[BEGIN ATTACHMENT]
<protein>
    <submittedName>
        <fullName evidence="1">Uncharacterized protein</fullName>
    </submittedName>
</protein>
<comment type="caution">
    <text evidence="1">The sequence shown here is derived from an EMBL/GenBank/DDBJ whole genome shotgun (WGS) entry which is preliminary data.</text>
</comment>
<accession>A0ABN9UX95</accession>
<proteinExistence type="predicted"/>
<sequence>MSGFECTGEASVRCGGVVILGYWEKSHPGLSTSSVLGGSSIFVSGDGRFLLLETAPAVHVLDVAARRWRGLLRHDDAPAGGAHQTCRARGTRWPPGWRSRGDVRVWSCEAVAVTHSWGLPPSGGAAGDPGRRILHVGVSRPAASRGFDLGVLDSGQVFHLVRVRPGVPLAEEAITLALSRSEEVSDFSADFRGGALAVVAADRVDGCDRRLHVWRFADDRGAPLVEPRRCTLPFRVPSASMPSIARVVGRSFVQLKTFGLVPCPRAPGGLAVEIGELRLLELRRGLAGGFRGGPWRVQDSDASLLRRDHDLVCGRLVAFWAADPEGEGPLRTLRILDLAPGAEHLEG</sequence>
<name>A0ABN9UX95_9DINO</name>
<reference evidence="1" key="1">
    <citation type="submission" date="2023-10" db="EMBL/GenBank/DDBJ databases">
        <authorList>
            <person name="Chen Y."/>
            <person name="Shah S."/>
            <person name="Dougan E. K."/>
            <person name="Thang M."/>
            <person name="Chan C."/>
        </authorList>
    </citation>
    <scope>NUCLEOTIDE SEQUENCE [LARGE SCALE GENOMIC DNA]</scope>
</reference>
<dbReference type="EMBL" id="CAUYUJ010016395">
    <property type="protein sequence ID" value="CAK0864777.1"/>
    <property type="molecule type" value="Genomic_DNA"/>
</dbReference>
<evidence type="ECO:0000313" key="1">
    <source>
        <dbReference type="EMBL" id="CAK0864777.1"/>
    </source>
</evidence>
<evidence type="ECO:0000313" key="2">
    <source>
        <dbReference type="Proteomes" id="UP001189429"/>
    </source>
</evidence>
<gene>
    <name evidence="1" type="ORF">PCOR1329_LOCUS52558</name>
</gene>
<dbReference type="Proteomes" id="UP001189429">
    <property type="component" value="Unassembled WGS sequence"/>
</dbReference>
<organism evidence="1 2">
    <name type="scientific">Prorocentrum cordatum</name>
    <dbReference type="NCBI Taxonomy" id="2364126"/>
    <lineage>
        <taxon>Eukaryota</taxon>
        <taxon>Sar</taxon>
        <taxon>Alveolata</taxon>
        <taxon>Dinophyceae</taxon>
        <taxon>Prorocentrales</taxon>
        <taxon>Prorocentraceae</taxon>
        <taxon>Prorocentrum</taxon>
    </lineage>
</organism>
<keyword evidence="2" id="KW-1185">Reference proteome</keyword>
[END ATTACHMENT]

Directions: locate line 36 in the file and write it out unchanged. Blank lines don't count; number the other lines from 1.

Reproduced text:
        <dbReference type="Proteomes" id="UP001189429"/>